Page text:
Cyber security policy implementation lags

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A report from Clutch shows large companies battle to enforce cyber security policy.

A report from Clutch shows large companies battle to enforce cyber security policy.

IT decision-makers at large companies prioritise communicating their cyber security policies over actually enforcing the policies to employees.

This is according to a research survey that was released by Clutch, a US-based business-to-business research firm.

The company interviewed more than 300 large organisations, which employ more than 500 people, on the state of cyber security and how they address both internal and external cyber security risks.

According to the research results, 47% of the respondents described their organisation approach to enforcing cyber security policies as “strict”, while 52% described it as “moderate” and “fair”.

The survey further found 94% of the surveyed businesses have a cyber security policy, with most common topics required including security software (84%), how to back up data (81%), how to detect scams (79%), and how to report security incidents (78%).

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“The security measures large businesses include in their cyber security policies reflect overarching security concerns such as data loss and data theft. These are top areas of cyber security concern and are issues that investing in security software and data backup address,” states the report.

“Our results also show e-mail phishing is the most common security threat (57%) in companies, while only 21% reported a ransomware attack on their company in the past year.”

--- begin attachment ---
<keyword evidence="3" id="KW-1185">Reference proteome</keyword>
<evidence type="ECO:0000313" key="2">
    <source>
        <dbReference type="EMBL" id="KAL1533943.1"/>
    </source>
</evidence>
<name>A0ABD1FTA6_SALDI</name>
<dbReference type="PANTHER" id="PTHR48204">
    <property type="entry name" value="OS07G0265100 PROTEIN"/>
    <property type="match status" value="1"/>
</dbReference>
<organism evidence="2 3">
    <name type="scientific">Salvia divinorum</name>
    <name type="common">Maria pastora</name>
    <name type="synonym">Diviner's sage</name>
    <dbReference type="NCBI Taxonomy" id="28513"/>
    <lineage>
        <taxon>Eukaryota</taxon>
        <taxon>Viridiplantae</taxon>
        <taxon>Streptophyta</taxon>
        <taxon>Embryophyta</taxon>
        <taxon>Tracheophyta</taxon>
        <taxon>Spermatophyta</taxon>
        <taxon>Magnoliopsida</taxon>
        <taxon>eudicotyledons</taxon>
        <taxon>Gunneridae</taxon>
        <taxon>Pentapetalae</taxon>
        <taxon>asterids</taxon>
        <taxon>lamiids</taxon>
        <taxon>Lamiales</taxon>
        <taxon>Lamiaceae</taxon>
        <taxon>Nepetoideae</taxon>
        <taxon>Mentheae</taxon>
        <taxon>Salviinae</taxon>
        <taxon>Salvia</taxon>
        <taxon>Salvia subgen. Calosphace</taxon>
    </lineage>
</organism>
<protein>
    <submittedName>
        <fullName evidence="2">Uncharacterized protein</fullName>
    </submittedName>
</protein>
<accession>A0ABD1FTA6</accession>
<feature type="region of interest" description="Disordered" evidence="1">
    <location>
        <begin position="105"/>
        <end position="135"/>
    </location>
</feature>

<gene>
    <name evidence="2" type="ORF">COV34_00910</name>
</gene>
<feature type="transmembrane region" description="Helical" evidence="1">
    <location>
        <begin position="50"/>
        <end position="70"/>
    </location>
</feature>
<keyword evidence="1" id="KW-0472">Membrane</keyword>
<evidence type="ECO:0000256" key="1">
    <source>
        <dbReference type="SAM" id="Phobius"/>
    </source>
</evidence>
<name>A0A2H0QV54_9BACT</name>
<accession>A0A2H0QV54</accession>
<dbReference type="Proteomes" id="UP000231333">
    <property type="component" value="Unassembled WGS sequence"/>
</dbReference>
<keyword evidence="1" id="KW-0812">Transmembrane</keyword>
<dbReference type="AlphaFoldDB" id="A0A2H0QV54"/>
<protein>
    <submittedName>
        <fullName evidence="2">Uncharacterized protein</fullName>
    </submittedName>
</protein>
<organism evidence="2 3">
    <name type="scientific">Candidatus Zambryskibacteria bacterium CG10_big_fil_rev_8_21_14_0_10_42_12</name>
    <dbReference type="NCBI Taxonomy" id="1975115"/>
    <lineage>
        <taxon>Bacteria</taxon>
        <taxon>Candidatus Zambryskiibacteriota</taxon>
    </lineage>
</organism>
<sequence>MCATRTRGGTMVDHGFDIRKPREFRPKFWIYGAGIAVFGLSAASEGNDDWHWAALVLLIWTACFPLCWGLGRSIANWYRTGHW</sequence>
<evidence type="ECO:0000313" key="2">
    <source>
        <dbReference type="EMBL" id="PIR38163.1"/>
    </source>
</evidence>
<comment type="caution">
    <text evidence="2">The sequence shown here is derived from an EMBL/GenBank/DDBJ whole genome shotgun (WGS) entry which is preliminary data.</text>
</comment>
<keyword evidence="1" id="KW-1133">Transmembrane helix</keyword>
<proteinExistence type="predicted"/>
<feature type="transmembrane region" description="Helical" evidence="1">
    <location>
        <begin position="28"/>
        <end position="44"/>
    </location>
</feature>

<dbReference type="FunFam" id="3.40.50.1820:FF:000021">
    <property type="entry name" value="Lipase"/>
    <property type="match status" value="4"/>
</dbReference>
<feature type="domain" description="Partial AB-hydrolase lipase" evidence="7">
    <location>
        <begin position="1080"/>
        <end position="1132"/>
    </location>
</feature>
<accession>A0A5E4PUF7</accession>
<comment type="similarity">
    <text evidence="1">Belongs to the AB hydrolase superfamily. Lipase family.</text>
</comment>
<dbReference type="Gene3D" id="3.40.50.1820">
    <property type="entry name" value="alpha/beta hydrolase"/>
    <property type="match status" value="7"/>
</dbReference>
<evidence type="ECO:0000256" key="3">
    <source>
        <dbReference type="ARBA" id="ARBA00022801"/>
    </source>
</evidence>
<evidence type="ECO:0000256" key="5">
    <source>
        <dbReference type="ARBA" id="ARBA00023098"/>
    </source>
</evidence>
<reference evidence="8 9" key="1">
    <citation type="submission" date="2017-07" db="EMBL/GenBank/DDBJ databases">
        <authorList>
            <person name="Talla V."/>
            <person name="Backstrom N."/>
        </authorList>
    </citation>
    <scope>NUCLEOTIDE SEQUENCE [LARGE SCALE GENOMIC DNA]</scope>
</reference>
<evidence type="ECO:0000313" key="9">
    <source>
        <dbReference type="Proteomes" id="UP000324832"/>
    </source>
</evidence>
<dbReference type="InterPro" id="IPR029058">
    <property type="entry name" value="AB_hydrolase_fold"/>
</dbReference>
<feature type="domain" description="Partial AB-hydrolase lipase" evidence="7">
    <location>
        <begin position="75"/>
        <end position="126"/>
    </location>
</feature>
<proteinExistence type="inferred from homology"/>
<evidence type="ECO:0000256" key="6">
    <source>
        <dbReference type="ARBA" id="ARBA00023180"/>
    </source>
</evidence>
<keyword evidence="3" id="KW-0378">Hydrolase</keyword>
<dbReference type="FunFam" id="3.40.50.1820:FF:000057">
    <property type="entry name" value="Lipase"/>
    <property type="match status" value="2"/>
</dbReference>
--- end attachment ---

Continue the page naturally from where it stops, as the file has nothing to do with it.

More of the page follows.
A cyber crime report from Norton indicates South African companies have similar challenges. According to the 2016 Norton Cybersecurity Insights Report, 84% of adult South Africans who are online report they experienced cyber crime in their lifetime.

“Computer viruses/malware make up the biggest portion of cyber crime in South Africa and the rest stems from online scams and phishing e-mails,” the report stated.

Raymond du Plessis, managing consultant at Mobius Consulting, says the ever-changing threat landscape means cyber risk must become a priority for all companies.

“Businesses should develop an approach to technology implementations that takes into consideration aspects of people, processes, governance and change management that are required to ensure the implementation becomes an organisational success, not only a technical success.”

Security firm Mimecast says advanced security strategies can be expanded within an organisation. “Strategies should engage all departments and levels, create a continuous awareness and training programme, and leverage technology solutions for training to be successful.”

In 2016, South Africa ranked at number 58 in the list of the 117 countries suffering the most cyber attacks. In less than a year, SA has jumped up to the 31st most attacked country, losing around R50 billion to such attacks.

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